The OPCW made the following statement on its website (10th April, 2018):
“Since the first reports of alleged use of chemical weapons in Douma, Syrian Arab Republic, were issued, the Organisation for the Prohibition of Chemical Weapons (OPCW) has been gathering information from all available sources and analysing it. At the same time, OPCW’s Director-General, Ambassador Ahmet Üzümcü, has considered the deployment of a Fact-Finding Mission (FFM) team to Douma to establish facts surrounding these allegations. Today, the OPCW Technical Secretariat has requested the Syrian Arab Republic to make the necessary arrangements for such a deployment. This has coincided with a request from the Syrian Arab Republic and the Russian Federation to investigate the allegations of chemical weapons use in Douma. The team is preparing to deploy to Syria shortly.”

The PM informs us that regime change in Syria is not the intention, but beyond the airstrikes – atoms in the diplomatic void – there appears to be no plan.

I do not know what all of this means. Do you? More important, does the British Government?

[I have titled this article ‘A Line in the Sand’: the Title of James Barr’s brilliant book of that name (2011), that describes the early history of British and French Great Power politics that shaped and distorted the politics of the Middle East between the Great War and WWII, with the establishment of Iraq (under Britain’s sphere of influence), and Syria (under France’s sphere of influence). I recommend that for the general reader who wishes to understand how we arrived here; start there.]

Comments (8)

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  1. SleepingDog says:

    If the UK government and allies just bombed the Syrian equivalent of Porton Down, is that what you would do if you wanted to preserve systematic evidence of a directed chemical weapons programme? Or possibly destroy a lack of evidence?
    https://en.wikipedia.org/wiki/Porton_Down

    1. Alasdair Macdonald says:

      Sleeping Dog,

      I think you make a good point here.

      We are faced with a range of differing accounts of which, as John S Warren has illustrated, makes it very difficult for citizens such as ourselves to get some understanding of a coherent and plausible story to enable us to decide if the actions being taken by the UK forces – ‘in our name’ – are justified.

      We are presented with accounts via the mainstream media which are perceived by increasing numbers of us to be biased and, therefore an insult to us. These accounts have been adjusted when aspects have been shown to be untrue. For example a couple of days ago on the Kaye Adams Programme, the former Conservative Minister, Mrs Edwina Currie, was on to defend the Government’s position. She issued the same line of argument we had heard from a string of Tory MPs and ‘experts’ over the weekend. Ms Adams then introduced a Professor of Conflict Studies who demonstrated that much of the argument was wrong. Ms Currie, without blinking, simply changed the argument – we had a ‘new’ truth, an ‘alternative fact’.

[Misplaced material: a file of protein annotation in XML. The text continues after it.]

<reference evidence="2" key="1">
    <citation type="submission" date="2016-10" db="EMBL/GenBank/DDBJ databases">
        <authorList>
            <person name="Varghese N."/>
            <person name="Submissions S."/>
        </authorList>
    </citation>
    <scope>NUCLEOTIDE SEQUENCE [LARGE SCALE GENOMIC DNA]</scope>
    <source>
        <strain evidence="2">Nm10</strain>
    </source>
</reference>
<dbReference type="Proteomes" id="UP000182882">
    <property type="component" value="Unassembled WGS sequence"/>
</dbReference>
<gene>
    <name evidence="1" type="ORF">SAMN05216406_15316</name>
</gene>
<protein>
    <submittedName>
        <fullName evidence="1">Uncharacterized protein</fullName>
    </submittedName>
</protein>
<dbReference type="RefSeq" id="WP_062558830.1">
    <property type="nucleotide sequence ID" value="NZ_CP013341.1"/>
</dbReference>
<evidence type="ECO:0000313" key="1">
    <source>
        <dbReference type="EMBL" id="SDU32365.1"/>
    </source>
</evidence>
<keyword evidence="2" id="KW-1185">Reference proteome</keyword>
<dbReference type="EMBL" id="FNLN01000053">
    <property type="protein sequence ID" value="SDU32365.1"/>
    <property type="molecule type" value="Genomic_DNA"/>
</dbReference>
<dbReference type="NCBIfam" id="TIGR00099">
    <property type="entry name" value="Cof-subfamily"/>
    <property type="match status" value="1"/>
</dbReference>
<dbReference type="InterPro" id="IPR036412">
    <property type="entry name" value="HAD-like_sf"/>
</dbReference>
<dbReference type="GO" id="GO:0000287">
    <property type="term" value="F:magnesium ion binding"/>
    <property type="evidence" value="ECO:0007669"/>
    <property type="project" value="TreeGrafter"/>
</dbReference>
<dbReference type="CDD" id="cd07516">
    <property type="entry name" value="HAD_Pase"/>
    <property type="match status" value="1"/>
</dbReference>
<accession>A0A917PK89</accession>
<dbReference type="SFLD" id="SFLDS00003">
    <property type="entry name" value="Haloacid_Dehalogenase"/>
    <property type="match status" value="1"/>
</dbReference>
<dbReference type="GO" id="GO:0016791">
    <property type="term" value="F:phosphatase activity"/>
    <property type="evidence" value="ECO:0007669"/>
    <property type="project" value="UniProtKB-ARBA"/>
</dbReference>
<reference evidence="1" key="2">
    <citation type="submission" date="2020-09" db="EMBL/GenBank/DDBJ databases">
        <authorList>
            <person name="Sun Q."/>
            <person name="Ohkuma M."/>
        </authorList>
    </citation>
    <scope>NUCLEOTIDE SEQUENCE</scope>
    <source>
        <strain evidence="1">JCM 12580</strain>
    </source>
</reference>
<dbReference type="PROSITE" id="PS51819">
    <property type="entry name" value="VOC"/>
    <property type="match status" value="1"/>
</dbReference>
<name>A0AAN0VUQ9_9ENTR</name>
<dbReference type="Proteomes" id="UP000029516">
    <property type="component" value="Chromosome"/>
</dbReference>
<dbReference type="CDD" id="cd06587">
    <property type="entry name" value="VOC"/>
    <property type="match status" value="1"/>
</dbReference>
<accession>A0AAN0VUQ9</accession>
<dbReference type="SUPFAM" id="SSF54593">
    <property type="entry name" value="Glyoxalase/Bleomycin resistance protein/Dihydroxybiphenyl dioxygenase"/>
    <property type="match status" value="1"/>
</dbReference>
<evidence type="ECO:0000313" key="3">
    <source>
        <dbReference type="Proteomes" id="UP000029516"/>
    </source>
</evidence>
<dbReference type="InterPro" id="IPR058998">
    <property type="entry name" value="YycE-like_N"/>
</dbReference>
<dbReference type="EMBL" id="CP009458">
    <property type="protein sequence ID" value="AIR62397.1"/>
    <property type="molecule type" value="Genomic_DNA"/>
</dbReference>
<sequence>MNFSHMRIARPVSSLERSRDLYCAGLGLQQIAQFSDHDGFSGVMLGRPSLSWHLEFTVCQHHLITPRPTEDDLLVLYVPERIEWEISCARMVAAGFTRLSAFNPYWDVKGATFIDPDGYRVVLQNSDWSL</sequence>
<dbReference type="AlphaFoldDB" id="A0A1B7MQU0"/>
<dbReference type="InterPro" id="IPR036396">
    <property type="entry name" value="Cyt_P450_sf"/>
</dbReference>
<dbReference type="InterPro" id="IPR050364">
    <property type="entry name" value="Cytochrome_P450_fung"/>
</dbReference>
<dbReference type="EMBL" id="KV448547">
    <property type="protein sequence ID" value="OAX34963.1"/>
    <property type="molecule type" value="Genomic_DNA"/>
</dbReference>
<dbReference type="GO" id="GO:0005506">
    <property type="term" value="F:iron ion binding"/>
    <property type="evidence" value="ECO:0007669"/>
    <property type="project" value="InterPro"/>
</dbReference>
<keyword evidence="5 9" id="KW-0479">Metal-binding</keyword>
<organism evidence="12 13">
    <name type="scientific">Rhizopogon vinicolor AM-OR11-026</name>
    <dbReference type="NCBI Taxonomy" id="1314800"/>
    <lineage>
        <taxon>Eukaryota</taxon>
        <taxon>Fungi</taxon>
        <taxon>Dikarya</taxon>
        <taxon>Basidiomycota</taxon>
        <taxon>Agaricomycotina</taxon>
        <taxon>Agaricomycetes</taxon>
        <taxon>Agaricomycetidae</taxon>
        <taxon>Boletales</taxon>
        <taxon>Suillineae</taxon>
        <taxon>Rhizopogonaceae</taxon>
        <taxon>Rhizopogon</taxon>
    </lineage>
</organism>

The chemical plant was bombed, we were told, to stop it producing chemical weapons. This harmonises with the ‘humanitarian’ argument being advanced by Mrs May. So, if we accept that the UK, US and France are the ‘good guys’ and always tell the truth then it is plausible. But, if you accept Mr Warren’s argument – as I do – that the tales are so confusing, we simply do not know if the UK’s case is valid. Your suggestion that the attack could be to destroy the evidence which would undermine the UK’s case is one which is as valid in the muddy circumstances.

      1. John S Warren says:

        Mr Macdonald,

        For what it may be worth, I do not believe the British Government would bomb Syria to hide evidence. I do surmise, however that this whole issue is much more about Russia than Syria. This seems to me to explain why the PM quite deliberately chose to merge the chemical attacks in Douma and Salisbury together in her statement. It was also a barely suppressed undercurrent of the Conservative case being made in the debate in the House of Commons; this military action was about ‘sending a signal’, and if we ask – to whom was it sent – it is the British Government that has conflated the reply: Russian and Syria; but, I suspect more the former. This brings me back to “proportionality”; because it seems to me that from the perspective of British national interest, and the difference in moral authority you have when you have actually been attacked; then I struggle to understand the disparity in proportionality between the British Government response to Salisbury over Douma, or the Executive’s explanation of its own case.

        I agree with your point highlighting the extraordinary statements by Edwina Currie (a Conservative Government apologist) on BBC Radio Scotland. Currie made a clear and categorical claim that the evidence in Douma was certain, absolute, and beyond any doubt whatsoever; indeed she was contemptuously dismissive of any questioning of the issue at all; but following Professor Moorcroft’s forensic deconstruction – indeed demolition of her case – by someone who was experienced, knew the Middle East and Syria first hand, and had clear expertise and background: Currie immediately, unblinkingly turned her case ‘on a sixpence’ to “the balance of probability”, and then went on, as if ‘nothing had changed’ and the merit of her case was unaffected. It was notable that she was quickly thereafter excluded (or at least disappeared) from further participation in the radio debate: but this kind of crude propaganda activity is precisely what destroys the credibility of Governments, political parties, politics, and the media. In times of peril we require, we must demand much better standards of participation than that.